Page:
Text Box: Bear Hunt It was lunchtime. We ate our lunch with the children to allow for key person time, conversations and promoting language and personal development. When asked about the weekend, M said that she went on a bear hunt with her Auntie and cousins. We talked about the bear hunt and I suggested that we could go on a bear hunt after lunch. Instinctively, I grabbed a white board and we started to think of things to take (see photo) - Luckily for us, we had a large soft toy bear in our setting and a large open space behind our building. I went out to do the risk assessment and left the staff setting up some activities for drawing maps, junk modelling telescopes and binoculars and finding the right clothes to wear on our trip. With maps drawn, binoculars and telescopes at the ready and sausages all packed, we set off. The children spontaneously started to chant and retell the story as we walked to the park. It was slightly overgrown at the edges, so the swishy swashy grass was a natural starting point. Some of the children ran straight to the play equipment, and that was fine. Others saw the bear and ran over to it. B had the camera and quickly assumed the role of ‘expedition photographer’ J suggested that the bear might like to go on the slide, and quickly realised that it was too heavy. Some collaboration and working together (with a little bit of adult support) got the bear to the top of the slide. K sat on the edge of the play area with the first aid kit and the bear and pretended to share her sausages – see, I told you they were an important part of the story!

 

 

This is exactly what happened.

Could I have planned this activity? Well, I could have planned something around Bear Hunt, as it is such a familiar story in every early years setting. Would I have made maps and telescopes with the children? Possibly. Would I ever have dreamed of putting a giant bear on the slide at the park? Absolutely not!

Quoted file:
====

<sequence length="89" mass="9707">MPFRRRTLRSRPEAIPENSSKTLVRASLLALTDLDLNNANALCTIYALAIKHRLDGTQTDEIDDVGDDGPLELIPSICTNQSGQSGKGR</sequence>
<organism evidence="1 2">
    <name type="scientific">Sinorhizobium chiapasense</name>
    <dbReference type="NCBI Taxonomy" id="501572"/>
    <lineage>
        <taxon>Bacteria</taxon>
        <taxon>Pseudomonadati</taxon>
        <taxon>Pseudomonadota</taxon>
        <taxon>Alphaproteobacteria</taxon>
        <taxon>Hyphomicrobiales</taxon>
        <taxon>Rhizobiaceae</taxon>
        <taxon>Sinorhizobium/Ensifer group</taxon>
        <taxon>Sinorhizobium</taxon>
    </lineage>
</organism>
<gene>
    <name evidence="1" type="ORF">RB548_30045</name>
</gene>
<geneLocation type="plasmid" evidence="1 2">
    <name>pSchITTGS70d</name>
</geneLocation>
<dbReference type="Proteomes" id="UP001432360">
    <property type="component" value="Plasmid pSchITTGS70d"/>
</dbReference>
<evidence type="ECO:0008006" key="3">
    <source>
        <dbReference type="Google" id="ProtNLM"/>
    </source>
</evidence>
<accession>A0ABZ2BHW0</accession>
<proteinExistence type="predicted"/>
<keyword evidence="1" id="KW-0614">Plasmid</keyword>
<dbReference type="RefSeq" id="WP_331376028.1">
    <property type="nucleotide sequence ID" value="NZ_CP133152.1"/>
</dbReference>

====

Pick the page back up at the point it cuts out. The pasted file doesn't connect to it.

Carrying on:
The underpinning philosophy of Anna Ephgrave’s Planning in the Moment is that “We do not plan ahead rather we remain ‘in the moment’ with the children as they explore and learn. We observe carefully and enhance the learning whenever we spot a ‘teachable moment’”

Have a look at the photos to see how many teachable moments you can spot. How would you have responded to that child’s comment? What interactions could you have had with those children to extend their learning and show that you valued what they were saying? How could you extend the interest in Bear Hunt further?

Here’s what I did….

In the EYFS Statutory Framework, it states that, “There is an ongoing judgement to be made by practitioners about the balance between activities led by children, and activities led or guided by adults. Practitioners must respond to each child’s emerging needs and interest, guiding their development through warm, positive interaction.” DfE, 2017.

Our children loved messy play, so the next day I set up a sensory tray with the help of the children. We looked at the book to recall all the different places that the family went through on the hunt and the children came up with suggestions on what to include. We found rocks, grass, mud and water. The children spent a long time exploring all the different components; some were just fascinated with the mud and played with it as a malleable material, others tried to stack the rocks, some made patterns in the mud with sticks.

A member of staff used a spoon and made a catapult which the children soon copied. They watched intently as the member of staff made the small world toys jump and fly. The children had to work out the engineering behind making the catapult, and with some support and guidance from the staff, they were able to do it on their own. Even the youngest of the children demonstrated Characteristics of Effective Learning by having a go and demonstrating a ‘can do’ attitude by not giving in. The joy when all the elements come together is one of the best parts of the job!

Children were free to access the tray and use it as they wished. The book was nearby and became a focus for M, who was the original instigator of the play experience. She went back to what was familiar- retelling the story, turning the pages of the book and using her finger to trace along the words.

As a result of this, children then had the confidence to suggest other ideas – we went on to have an alien space ship, designed new underpants, found sticks and made our own stick men and even had a 2 hour orange gloop session with a massive pumpkin in the tuff tray making Pumpkin Soup – on the day of our Ofsted inspection!

My reflection at the time for my University piece was “It’s not easy as the comfort blanket of a topic is reassuring to have and the thought of no plans is quite daunting, but equally it’s very exciting too!” Did I ever go back to writing weekly or half termly plans? No. This really was the moment the lightbulb switched on, and I haven’t looked back.

Further reading

Anna Ephgrave, The Nursery Year in Action, 2015

Statutory Guidance, DfE, 2017

Julie Fisher, Interacting or Interfering, 2016

 

 

Leave a Comment

Your email address will not be published. Required fields are marked *